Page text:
A Detailed Man is destined to be categorized as a “police procedural” and David Swinson is destined to be categorized as an ex-cop. He is that. He spent sixteen years detailed to robbery and homicide in the Washington DC Police Force. He is also a first-rate writer, and his Detailed Man is not easily to be slotted into any sub-genre of crime-writing.
Yes, standard police-related topics crop up: forensics, autopsies, the gathering of evidence, the use of search warrants and interrogation. Of course they do. Ezra Simeon, the detailed man of the title, is a police detective in Washington DC. And it is Ezra Simeon that Swinson is writing about. Better put, it is Ezra Simeon’s voice that we hear, consistently, from start to finish, telling us in the present tense and the first person what he is seeing, thinking, feeling, doing, over a period of winter weeks, Thanksgiving through Christmas and beyond.
The first line of the novel puts us, laconically and without preamble, right into the unfortunate physical condition that Simeon has to live with throughout these weeks, and, at the same time, into the work ethic that dominates his life:
“People think I’ve had a stroke. They say, ‘That’s what happens when you work too hard.’”
Simeon’s face is paralyzed on one side, not by a stroke but by Bell’s palsy. He doesn’t deny that he has worked too hard, but he doesn’t want people to use his condition “to justify their low work ethics.”
He has been “detailed to Cold Case.” This, we discover on reading further, is the unit that houses unsolved cases. The expression “cold case” is simply thrown at us in the text, that is, in the voice of Simeon, unexplained, like all the other in-vocabulary of the police. Either we figure out things from the context, or we look them up ourselves. To read this novel is to hear the authentic voice of Ezra Simeon without narrative overlay.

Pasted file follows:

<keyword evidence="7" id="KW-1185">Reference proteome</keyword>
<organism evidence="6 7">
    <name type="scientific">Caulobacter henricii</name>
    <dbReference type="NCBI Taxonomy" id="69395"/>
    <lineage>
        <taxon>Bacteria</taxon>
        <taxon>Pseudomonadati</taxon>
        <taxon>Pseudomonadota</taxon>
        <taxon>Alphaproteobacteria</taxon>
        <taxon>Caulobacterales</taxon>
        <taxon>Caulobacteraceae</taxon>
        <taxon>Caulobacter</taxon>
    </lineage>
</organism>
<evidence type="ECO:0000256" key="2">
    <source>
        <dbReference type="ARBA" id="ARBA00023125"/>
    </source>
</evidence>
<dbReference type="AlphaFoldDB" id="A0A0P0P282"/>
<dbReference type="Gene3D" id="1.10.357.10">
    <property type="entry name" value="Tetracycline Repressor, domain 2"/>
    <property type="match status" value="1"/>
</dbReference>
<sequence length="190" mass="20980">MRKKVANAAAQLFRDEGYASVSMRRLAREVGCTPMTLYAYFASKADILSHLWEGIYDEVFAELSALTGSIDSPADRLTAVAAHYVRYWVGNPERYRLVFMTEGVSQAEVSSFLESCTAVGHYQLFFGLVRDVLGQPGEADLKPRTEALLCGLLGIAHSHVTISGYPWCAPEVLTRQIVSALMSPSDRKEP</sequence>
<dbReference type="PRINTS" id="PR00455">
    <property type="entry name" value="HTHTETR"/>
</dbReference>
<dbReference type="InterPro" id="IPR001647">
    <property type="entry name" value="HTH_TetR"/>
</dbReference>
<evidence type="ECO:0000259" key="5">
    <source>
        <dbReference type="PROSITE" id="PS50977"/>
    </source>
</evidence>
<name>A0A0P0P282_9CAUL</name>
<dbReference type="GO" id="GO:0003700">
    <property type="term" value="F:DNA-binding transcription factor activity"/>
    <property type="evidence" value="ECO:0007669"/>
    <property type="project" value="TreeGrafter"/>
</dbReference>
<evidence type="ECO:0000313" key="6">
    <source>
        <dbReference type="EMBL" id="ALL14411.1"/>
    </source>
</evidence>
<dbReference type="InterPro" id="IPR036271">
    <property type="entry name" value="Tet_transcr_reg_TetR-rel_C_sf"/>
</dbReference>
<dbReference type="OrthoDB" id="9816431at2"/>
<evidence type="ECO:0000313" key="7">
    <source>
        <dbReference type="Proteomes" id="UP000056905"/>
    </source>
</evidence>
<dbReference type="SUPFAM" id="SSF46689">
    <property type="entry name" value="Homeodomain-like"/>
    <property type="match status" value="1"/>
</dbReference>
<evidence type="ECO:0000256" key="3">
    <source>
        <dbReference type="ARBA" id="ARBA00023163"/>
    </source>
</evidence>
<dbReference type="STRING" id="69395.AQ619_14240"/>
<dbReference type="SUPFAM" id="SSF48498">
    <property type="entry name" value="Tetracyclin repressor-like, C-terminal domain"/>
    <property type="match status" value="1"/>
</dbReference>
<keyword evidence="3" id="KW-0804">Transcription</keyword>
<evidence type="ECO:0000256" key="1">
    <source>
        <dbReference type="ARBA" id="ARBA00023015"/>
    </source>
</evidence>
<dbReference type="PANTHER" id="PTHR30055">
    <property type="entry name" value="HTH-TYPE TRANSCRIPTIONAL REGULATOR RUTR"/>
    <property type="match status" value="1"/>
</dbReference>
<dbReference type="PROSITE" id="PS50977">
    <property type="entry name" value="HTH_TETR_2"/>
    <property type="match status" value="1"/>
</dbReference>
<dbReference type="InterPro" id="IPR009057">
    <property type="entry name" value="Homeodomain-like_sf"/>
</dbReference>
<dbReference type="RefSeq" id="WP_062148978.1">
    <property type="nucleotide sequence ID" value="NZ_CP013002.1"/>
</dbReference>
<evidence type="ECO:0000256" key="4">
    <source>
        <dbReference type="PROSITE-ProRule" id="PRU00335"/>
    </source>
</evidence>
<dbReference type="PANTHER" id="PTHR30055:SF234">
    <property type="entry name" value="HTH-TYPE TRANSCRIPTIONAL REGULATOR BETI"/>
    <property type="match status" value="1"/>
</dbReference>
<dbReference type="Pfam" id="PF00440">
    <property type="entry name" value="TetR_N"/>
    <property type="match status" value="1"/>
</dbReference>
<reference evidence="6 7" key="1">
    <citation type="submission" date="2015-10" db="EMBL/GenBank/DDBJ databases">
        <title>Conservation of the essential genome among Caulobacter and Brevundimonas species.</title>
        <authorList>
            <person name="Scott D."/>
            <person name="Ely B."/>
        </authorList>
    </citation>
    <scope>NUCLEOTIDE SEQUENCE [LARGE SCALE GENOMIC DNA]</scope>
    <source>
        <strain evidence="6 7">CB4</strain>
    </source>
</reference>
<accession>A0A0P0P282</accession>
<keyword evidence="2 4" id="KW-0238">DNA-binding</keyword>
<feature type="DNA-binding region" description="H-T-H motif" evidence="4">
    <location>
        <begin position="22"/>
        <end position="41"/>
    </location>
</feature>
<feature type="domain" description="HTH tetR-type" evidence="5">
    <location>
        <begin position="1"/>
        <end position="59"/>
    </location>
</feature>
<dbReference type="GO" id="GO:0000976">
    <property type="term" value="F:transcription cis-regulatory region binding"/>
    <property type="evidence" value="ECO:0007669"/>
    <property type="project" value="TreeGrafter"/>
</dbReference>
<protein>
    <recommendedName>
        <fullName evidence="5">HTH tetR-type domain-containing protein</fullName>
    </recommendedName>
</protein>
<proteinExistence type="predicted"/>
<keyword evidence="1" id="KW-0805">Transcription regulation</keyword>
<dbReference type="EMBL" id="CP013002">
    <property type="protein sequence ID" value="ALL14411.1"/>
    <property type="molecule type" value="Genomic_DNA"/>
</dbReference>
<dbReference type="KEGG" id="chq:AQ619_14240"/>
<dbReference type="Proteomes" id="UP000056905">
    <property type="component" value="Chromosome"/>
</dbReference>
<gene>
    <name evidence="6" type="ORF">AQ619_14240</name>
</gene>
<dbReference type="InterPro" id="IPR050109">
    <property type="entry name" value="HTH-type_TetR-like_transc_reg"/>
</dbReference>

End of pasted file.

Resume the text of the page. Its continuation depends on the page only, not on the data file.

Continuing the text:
It is this authentic voice that penetrates your head from start to finish and stays with you when you have read the last line. No monotony here. The voice has an amazing range, playing on images that we do not always immediately recognize as images. It is the voice of a detective who knows well how to write plain unadorned documents such as a Death Report. “No literary masterpiece of criminal observation,” comments Detective Simeon, reading a cold case description of a corpse left by a shooting at the intersection of 7th and O Streets. But then it turns out that this particular location will echo through the novel — 7th and O — accruing highly evocative connotations of street justice. Thus does a street corner become a poetic device, and a plot-turner. The voice of Detective Simeon is also the voice of a man who reads books — he has hundreds of books on his shelves.
Simeon is a man in middle age, a failed marriage behind him, a career that is wearing him out and has not brought him to a settled position, “detailed,” as he always is, from one unit to another. There is one woman whom he seems to love but whose friendship he does not want to lose through ill-advised declarations of affection. Often in the novel, he goes into a kind of trance that removes him from the scene into a place of no-feeling; sometimes he calls it a “foggy haze.” His weariness is a thread running through the novel, along with other afflictions resulting from his Bell’s palsy – -his inability to eat or drink without dribbling things down his chin, to smile without grimacing, to look in a mirror without shocking himself. But this thread does not set the keynote of the novel; it does not overwhelm the highly suspenseful plot-line. Rather it throws into sharp relief the dogged detective’s unrelenting pursuit of the depraved, the cruel, the truly criminal who are assigned to him in his case-jackets, a pursuit nonetheless attended by a clear-headed, regretful but unsentimental recognition of the way young criminals are created and can have no hope.